Calling all roto players! As you all prepare for the shortened season, I'm sure you are wondering how your strategies may change and how to approach certain categories, particularly for pitching staffs. Well, I have been thinking about the same things as you and will lay out some of my thoughts on how you can view certain statistics a little differently for this unique 2020 season.
I will be focusing on categories that will be deflated/devalued due to the shortened season, or rather categories that will be harder to draft for or predict. Each league has its own rules and categories, but, after considering the five categories in standard leagues (wins, ERA, WHIP, strikeouts, saves), I believe that wins and saves will be the two most deflated categories.
I will start each category by explaining why I think it will be deflated in a 60-game season and then mention some pitchers who will be most affected. With the season fast approaching, let's dive into the analysis!Editor's Note: Love the strategy of season-long fantasy sports? Live for the short term gratification of DFS? Try Weekly Fantasy Sports on OwnersBox - a new weekly DFS platform. Sign up today for a FREE $50 Deposit Match. Offer expires Thursday night! Sign Up Now!
It is no secret that wins are difficult to predict/tie to a pitcher's performance because a lot of effort behind earning a win comes from the rest of the pitcher's team (the team has to field well, score runs to support the pitcher, etc.). Further, a starter must pitch at least five innings to qualify for a win. This second point is one that will hinder starters more with a shortened season. Pitchers have not had as much time to get stretched out with the shortened Summer Camp, and some managers have already discussed easing pitchers into innings or keeping them on relative innings limits per game. Additionally, the shortened season means that every game counts more, so starters will likely be on shorter leashes.
This won't impact stud starters as much, who have established trust with their managers but will definitely hurt mediocre/back-end starters. Starters who could pitch five innings and win a game 6-5 in 2019 likely won't last that long in the 2020 season. Those potential wins will instead be scattered across middle relievers who come in to stop the bleeding, making those wins very difficult to capture from a fantasy perspective.
So, which of these "mediocre starters" will be hurt most by this phenomenon in the 2020 fantasy season? As a rough indicator, I pulled a list of average shortest innings pitched per game started (IP/GS) for qualified starting pitchers from Fangraphs.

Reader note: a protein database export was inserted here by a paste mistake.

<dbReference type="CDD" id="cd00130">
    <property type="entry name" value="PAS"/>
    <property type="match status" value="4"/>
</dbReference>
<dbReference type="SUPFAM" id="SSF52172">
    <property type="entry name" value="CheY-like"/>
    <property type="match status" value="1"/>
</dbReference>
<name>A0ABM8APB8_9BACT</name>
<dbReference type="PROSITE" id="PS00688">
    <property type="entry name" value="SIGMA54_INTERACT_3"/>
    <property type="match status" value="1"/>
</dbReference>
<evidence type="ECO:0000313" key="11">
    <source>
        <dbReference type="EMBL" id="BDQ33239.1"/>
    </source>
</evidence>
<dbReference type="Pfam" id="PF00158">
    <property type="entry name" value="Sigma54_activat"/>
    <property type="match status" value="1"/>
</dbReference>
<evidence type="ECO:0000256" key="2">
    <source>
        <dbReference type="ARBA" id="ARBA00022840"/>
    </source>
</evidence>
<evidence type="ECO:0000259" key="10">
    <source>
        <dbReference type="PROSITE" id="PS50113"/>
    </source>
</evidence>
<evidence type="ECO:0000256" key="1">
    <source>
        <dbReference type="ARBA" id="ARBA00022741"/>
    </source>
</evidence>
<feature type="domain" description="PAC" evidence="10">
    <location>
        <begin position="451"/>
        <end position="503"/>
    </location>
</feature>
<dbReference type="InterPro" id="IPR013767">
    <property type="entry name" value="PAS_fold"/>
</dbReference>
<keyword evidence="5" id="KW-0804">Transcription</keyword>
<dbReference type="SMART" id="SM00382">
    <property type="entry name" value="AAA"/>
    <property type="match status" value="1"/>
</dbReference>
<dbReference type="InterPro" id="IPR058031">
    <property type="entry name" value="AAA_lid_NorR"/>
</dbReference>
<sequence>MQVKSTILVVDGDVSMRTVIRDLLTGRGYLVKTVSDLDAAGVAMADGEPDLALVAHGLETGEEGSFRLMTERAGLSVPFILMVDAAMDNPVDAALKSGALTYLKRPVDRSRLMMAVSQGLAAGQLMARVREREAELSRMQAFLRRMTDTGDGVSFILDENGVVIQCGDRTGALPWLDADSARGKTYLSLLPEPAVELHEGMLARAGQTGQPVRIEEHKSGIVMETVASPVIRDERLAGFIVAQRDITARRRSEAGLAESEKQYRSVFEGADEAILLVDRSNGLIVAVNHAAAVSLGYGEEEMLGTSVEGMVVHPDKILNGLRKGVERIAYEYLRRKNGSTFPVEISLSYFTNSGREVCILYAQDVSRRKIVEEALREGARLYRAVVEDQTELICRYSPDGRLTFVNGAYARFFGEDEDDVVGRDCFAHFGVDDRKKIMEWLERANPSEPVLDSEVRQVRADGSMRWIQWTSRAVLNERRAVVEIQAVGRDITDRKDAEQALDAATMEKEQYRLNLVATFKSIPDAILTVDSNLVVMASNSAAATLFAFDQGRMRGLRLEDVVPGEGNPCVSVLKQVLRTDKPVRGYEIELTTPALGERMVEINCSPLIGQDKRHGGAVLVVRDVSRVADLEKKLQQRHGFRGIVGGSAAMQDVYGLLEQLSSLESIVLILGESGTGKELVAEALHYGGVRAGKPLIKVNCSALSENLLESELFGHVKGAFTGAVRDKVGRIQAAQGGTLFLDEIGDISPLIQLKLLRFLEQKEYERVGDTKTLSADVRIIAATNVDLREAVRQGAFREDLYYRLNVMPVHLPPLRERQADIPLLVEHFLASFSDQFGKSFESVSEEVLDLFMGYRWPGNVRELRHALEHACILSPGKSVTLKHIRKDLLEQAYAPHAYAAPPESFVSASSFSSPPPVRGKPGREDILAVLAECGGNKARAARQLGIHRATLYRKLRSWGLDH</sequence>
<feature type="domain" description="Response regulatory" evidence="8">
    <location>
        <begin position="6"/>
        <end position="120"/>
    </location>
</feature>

Not surprisingly, there are a bunch of starters who were streamers and overall fantasy values throughout the 2019 season but also had some rough patches (Wade Miley, Julio Teheran, Jose Quintana, Anibal Sanchez). A comparison of these pitchers' ERA and SIERA indicate that they outperformed throughout the season. Given potential regression in 2020, these are some of the pitchers who may perform at a lower level than they did in 2019, which means they will be less likely to hit the five-inning threshold.
However, there are some higher-end fantasy names towards the top of this list, such as Robbie Ray, Dakota Hudson, and Max Fried. Ray's short outings make sense because he throws a lot of pitches, both in strikeouts (31.5% strikeout rate) and walks (11.2% walk rate). I think Ray's strikeout upside outweighs his proclivity for walking hitters, even in a shortened season. However, his fantasy value will be hurt if he cannot pitch with more control.
Hudson had the same walk issues as Ray (11.4% walk rate) but without the strikeout upside (18% strikeout rate). Combine that with his poor batted-ball profile (exit velocity and hard-hit rate in the bottom-30 percent of baseball) and I fear that Hudson will get hit hard with the negative side effects of the shortened season. Finally, Fried has both strikeout upside (24.6% strikeout rate) and control upside (6.7% walk rate). Given that 2019 was his first full season in the big leagues, his inning count was likely watched closely. However, the shortened season makes an overall innings limit irrelevant, so I think Fried is a solid option for this fantasy season.
My logic for thinking that saves will be deflated this season is similar to that of wins. Each regular-season game holds so much more weight for a team's playoff chances, so teams cannot afford to blow leads late in games. As such, bullpen usage may look different from how it has been in the past. Again, well-established closers who are trusted by their managers will be given the ball without fail barring multiple complete collapses, making them even more valuable for fantasy this season.
However, teams that have a pair of late relievers where one is usually a setup man and the other is the closer could find that those roles could be flipped depending on which pitcher is playing better lately or what the particular game situation is. Teams like the White Sox (Alex Colome and Aaron Bummer), Twins (Taylor Rogers and Trevor May), Nationals (Sean Doolittle, Daniel Hudson, Will Harris), Braves (Mark Melancon, Will Smith, Shane Greene), and Rays (Nick Anderson, Diego Castillo, Jose Alvarado) will make things very difficult for fantasy players this season.
Further, teams who are undecided on a single closer or are thinking of using a closer committee (Orioles, Mariners, maybe Mets) will also make things tricky in pinpointing sources of saves. Owning any one of the above-mentioned players in these sets will likely net you some saves, but those saves will be more spread out across your fantasy leagues because there will be more players getting a piece of the saves pie.